Case Study: Shoulder Pain Following a Bicycle Accident - Clinical Pain Advisor

Case Study: Shoulder Pain Following a Bicycle Accident

Slideshow

  • Figure 1. Anteroposterior radiograph of the left shoulder.

  • Figure 2. Lateral radiograph of the left shoulder.

A 45-year-old woman presents to the emergency department with pain in her left shoulder after landing on it during a fall from her bicycle. She has been unable to lift her left arm since the fall. She underwent surgery on her clavicle 2 years ago following a similar injury. Anteroposterior and lateral radiographs of the left scapula (Figures 1 and 2) show a displaced and comminuted scapular body fracture.

Which of the following is the best treatment for this patient?

Fractures of the scapula are often described as scapular neck or body fractures. Scapular neck fractures can be classified into intra-articular (involving the glenoid) and extra-articular. Displaced intra-articular scapular neck fractures and scapular neck fractures angulated >40° usually require surgery....

Submit your diagnosis to see full explanation.

Fractures of the scapula are often described as scapular neck or body fractures. Scapular neck fractures can be classified into intra-articular (involving the glenoid) and extra-articular. Displaced intra-articular scapular neck fractures and scapular neck fractures angulated >40° usually require surgery. Conversely, little evidence exists to suggest that displaced extra-articular scapular body fractures benefit from surgical fixation. The major muscles that attach to the scapula include the rhomboids posteriorly and the subscapularis anteriorly. The broad attachment sites of these muscles on the scapular body allow shoulder motion to be relatively preserved even if a displaced fracture of the scapula occurs. Displaced fractures of the scapular body usually heal well with little functional impairment. Treatment consists of 2 to 3 weeks in a sling followed by early mobilization. Pseudoparalysis of the shoulder often is present initially until the fracture begins to heal. Full active range of motion is allowed at 4 weeks; patients should expect a return to full activities 3 months after the injury.1,2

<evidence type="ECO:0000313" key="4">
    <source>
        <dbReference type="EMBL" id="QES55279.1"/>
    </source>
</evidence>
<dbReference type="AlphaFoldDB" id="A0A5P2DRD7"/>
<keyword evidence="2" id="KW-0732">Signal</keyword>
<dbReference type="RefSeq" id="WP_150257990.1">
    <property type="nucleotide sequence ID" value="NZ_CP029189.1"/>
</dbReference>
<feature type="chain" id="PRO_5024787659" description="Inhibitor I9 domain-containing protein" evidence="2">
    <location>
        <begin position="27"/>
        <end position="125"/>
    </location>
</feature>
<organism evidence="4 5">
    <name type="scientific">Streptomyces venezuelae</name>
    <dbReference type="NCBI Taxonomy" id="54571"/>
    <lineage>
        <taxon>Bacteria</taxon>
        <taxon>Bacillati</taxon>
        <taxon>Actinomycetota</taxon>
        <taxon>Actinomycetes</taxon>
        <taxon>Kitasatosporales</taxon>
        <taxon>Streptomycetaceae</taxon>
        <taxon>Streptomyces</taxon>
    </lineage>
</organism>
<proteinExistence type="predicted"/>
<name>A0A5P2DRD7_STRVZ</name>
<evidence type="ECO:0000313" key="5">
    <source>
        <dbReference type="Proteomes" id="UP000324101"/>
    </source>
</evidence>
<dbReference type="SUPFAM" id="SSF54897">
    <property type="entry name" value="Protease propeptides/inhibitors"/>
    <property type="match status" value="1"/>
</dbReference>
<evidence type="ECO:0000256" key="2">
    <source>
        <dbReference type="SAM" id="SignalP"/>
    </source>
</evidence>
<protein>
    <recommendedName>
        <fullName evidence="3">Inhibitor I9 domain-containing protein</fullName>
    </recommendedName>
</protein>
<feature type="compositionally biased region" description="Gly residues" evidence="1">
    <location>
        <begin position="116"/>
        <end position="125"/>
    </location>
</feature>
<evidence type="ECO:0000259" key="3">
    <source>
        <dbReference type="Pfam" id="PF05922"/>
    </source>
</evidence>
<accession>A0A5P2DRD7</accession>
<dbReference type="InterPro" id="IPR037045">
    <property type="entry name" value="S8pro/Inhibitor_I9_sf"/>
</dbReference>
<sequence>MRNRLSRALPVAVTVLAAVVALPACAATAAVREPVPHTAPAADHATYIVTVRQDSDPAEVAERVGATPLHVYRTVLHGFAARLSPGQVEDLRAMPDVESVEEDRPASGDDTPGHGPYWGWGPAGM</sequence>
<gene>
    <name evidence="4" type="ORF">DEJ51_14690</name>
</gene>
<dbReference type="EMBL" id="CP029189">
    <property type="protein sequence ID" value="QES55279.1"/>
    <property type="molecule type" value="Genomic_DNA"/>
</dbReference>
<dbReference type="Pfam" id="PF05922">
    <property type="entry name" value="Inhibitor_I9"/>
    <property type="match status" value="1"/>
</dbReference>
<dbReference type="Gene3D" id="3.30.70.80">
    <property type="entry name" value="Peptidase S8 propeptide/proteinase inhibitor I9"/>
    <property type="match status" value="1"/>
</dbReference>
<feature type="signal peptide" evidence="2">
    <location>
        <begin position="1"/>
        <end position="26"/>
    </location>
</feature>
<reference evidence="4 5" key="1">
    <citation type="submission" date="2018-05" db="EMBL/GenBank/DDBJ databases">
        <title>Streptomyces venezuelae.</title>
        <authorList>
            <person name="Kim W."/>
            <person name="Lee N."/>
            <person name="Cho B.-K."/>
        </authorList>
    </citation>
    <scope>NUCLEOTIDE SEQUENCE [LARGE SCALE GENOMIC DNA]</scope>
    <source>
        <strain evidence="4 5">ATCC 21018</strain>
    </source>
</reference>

Dagan Cloutier, MPAS, PA-C, practices in a multispecialty orthopedic group in the southern New Hampshire region and is editor-in-chief of the Journal of Orthopedics for Physician Assistants (JOPA).

References

1. Schroder LK, Gauger EM, Gilbertson JA, Cole PA. Functional outcomes after operative management of extra-articular genoid neck and scapular body fractures. J Bone Joint Surg Am. 2016;98(19):1623-1630.

2. Cole PA, Gauger E, Schroder LK. Management of scapular fractures. J Am Acad Orthop Surg. 2012;20(3):130-141.

Next hm-slideshow in Case Studies